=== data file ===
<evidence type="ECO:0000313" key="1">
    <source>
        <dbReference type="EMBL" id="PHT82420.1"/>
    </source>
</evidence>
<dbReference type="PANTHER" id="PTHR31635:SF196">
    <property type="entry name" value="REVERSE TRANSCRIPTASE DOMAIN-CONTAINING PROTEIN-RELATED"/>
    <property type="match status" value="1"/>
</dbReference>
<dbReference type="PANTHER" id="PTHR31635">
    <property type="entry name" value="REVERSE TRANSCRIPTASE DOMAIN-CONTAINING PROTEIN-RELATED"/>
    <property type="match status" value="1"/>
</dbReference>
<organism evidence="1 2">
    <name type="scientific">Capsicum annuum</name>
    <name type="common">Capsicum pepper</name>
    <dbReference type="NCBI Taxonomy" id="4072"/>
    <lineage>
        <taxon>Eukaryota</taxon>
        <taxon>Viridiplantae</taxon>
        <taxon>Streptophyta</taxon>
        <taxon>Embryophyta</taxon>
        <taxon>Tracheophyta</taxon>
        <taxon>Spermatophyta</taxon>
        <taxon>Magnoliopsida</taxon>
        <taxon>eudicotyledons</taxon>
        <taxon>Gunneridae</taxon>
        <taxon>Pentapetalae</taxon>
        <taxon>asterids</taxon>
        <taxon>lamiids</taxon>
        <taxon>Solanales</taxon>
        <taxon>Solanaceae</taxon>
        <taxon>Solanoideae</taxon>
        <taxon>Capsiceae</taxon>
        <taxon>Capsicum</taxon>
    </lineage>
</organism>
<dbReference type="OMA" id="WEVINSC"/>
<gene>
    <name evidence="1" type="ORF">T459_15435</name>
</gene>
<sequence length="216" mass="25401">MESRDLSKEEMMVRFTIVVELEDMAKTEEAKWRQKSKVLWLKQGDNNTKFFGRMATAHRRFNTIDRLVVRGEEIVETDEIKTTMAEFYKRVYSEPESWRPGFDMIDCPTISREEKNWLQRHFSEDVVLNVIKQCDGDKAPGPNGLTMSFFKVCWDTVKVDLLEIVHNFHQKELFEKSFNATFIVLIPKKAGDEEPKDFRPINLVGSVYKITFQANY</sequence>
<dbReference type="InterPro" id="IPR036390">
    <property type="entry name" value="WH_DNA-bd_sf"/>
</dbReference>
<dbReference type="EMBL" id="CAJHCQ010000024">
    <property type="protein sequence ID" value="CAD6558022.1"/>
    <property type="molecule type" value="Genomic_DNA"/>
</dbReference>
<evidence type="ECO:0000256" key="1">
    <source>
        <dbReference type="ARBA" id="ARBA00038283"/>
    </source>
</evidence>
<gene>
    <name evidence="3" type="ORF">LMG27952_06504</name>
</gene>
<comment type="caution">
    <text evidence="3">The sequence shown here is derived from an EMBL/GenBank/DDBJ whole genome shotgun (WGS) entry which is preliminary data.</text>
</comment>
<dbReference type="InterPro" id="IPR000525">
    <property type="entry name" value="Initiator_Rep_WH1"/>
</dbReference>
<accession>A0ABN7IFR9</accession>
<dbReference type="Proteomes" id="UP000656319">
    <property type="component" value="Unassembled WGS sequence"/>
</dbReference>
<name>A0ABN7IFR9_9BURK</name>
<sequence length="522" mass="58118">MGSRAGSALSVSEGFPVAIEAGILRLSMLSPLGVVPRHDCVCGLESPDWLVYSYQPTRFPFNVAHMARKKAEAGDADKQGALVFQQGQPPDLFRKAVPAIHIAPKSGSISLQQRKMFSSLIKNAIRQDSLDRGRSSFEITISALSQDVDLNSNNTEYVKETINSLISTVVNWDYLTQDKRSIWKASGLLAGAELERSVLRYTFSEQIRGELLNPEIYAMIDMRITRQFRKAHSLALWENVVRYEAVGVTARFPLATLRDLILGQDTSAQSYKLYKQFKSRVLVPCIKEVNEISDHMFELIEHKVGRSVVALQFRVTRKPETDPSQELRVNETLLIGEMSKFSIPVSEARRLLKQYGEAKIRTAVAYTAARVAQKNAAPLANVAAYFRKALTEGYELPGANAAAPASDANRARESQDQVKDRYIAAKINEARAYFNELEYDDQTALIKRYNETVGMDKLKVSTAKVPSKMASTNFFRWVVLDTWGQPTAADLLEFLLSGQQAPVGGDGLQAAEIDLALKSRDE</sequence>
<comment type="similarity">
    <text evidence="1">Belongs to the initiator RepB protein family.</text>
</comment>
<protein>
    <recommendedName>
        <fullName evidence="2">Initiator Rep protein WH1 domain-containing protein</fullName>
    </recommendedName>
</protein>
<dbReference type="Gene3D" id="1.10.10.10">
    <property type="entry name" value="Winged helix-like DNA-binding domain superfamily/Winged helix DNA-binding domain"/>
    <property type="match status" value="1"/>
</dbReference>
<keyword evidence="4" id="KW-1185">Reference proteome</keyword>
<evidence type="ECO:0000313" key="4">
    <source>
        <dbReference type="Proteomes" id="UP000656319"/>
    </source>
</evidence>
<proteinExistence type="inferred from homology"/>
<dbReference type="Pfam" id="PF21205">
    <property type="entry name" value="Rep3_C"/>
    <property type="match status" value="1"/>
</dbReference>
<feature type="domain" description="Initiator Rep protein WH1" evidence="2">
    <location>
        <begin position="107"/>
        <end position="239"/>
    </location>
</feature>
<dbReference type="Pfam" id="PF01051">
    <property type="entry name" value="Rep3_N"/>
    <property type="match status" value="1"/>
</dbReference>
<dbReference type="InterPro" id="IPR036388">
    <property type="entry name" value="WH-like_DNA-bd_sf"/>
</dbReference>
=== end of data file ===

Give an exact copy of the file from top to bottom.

<evidence type="ECO:0000313" key="1">
    <source>
        <dbReference type="EMBL" id="PHT82420.1"/>
    </source>
</evidence>
<dbReference type="PANTHER" id="PTHR31635:SF196">
    <property type="entry name" value="REVERSE TRANSCRIPTASE DOMAIN-CONTAINING PROTEIN-RELATED"/>
    <property type="match status" value="1"/>
</dbReference>
<dbReference type="PANTHER" id="PTHR31635">
    <property type="entry name" value="REVERSE TRANSCRIPTASE DOMAIN-CONTAINING PROTEIN-RELATED"/>
    <property type="match status" value="1"/>
</dbReference>
<organism evidence="1 2">
    <name type="scientific">Capsicum annuum</name>
    <name type="common">Capsicum pepper</name>
    <dbReference type="NCBI Taxonomy" id="4072"/>
    <lineage>
        <taxon>Eukaryota</taxon>
        <taxon>Viridiplantae</taxon>
        <taxon>Streptophyta</taxon>
        <taxon>Embryophyta</taxon>
        <taxon>Tracheophyta</taxon>
        <taxon>Spermatophyta</taxon>
        <taxon>Magnoliopsida</taxon>
        <taxon>eudicotyledons</taxon>
        <taxon>Gunneridae</taxon>
        <taxon>Pentapetalae</taxon>
        <taxon>asterids</taxon>
        <taxon>lamiids</taxon>
        <taxon>Solanales</taxon>
        <taxon>Solanaceae</taxon>
        <taxon>Solanoideae</taxon>
        <taxon>Capsiceae</taxon>
        <taxon>Capsicum</taxon>
    </lineage>
</organism>
<dbReference type="OMA" id="WEVINSC"/>
<gene>
    <name evidence="1" type="ORF">T459_15435</name>
</gene>
<sequence length="216" mass="25401">MESRDLSKEEMMVRFTIVVELEDMAKTEEAKWRQKSKVLWLKQGDNNTKFFGRMATAHRRFNTIDRLVVRGEEIVETDEIKTTMAEFYKRVYSEPESWRPGFDMIDCPTISREEKNWLQRHFSEDVVLNVIKQCDGDKAPGPNGLTMSFFKVCWDTVKVDLLEIVHNFHQKELFEKSFNATFIVLIPKKAGDEEPKDFRPINLVGSVYKITFQANY</sequence>
<dbReference type="InterPro" id="IPR036390">
    <property type="entry name" value="WH_DNA-bd_sf"/>
</dbReference>
<dbReference type="EMBL" id="CAJHCQ010000024">
    <property type="protein sequence ID" value="CAD6558022.1"/>
    <property type="molecule type" value="Genomic_DNA"/>
</dbReference>
<evidence type="ECO:0000256" key="1">
    <source>
        <dbReference type="ARBA" id="ARBA00038283"/>
    </source>
</evidence>
<gene>
    <name evidence="3" type="ORF">LMG27952_06504</name>
</gene>
<comment type="caution">
    <text evidence="3">The sequence shown here is derived from an EMBL/GenBank/DDBJ whole genome shotgun (WGS) entry which is preliminary data.</text>
</comment>
<dbReference type="InterPro" id="IPR000525">
    <property type="entry name" value="Initiator_Rep_WH1"/>
</dbReference>
<accession>A0ABN7IFR9</accession>
<dbReference type="Proteomes" id="UP000656319">
    <property type="component" value="Unassembled WGS sequence"/>
</dbReference>
<name>A0ABN7IFR9_9BURK</name>
<sequence length="522" mass="58118">MGSRAGSALSVSEGFPVAIEAGILRLSMLSPLGVVPRHDCVCGLESPDWLVYSYQPTRFPFNVAHMARKKAEAGDADKQGALVFQQGQPPDLFRKAVPAIHIAPKSGSISLQQRKMFSSLIKNAIRQDSLDRGRSSFEITISALSQDVDLNSNNTEYVKETINSLISTVVNWDYLTQDKRSIWKASGLLAGAELERSVLRYTFSEQIRGELLNPEIYAMIDMRITRQFRKAHSLALWENVVRYEAVGVTARFPLATLRDLILGQDTSAQSYKLYKQFKSRVLVPCIKEVNEISDHMFELIEHKVGRSVVALQFRVTRKPETDPSQELRVNETLLIGEMSKFSIPVSEARRLLKQYGEAKIRTAVAYTAARVAQKNAAPLANVAAYFRKALTEGYELPGANAAAPASDANRARESQDQVKDRYIAAKINEARAYFNELEYDDQTALIKRYNETVGMDKLKVSTAKVPSKMASTNFFRWVVLDTWGQPTAADLLEFLLSGQQAPVGGDGLQAAEIDLALKSRDE</sequence>
<comment type="similarity">
    <text evidence="1">Belongs to the initiator RepB protein family.</text>
</comment>
<protein>
    <recommendedName>
        <fullName evidence="2">Initiator Rep protein WH1 domain-containing protein</fullName>
    </recommendedName>
</protein>
<dbReference type="Gene3D" id="1.10.10.10">
    <property type="entry name" value="Winged helix-like DNA-binding domain superfamily/Winged helix DNA-binding domain"/>
    <property type="match status" value="1"/>
</dbReference>
<keyword evidence="4" id="KW-1185">Reference proteome</keyword>
<evidence type="ECO:0000313" key="4">
    <source>
        <dbReference type="Proteomes" id="UP000656319"/>
    </source>
</evidence>
<proteinExistence type="inferred from homology"/>
<dbReference type="Pfam" id="PF21205">
    <property type="entry name" value="Rep3_C"/>
    <property type="match status" value="1"/>
</dbReference>
<feature type="domain" description="Initiator Rep protein WH1" evidence="2">
    <location>
        <begin position="107"/>
        <end position="239"/>
    </location>
</feature>
<dbReference type="Pfam" id="PF01051">
    <property type="entry name" value="Rep3_N"/>
    <property type="match status" value="1"/>
</dbReference>
<dbReference type="InterPro" id="IPR036388">
    <property type="entry name" value="WH-like_DNA-bd_sf"/>
</dbReference>